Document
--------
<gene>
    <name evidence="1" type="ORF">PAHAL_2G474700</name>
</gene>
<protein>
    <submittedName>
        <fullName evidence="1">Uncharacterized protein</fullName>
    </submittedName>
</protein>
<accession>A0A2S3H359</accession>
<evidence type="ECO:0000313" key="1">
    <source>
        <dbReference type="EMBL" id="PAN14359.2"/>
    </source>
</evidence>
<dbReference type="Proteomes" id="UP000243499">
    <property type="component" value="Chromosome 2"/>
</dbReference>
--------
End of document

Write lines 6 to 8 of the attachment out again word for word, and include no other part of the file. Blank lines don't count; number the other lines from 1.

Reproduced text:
        <fullName evidence="1">Uncharacterized protein</fullName>
    </submittedName>
</protein>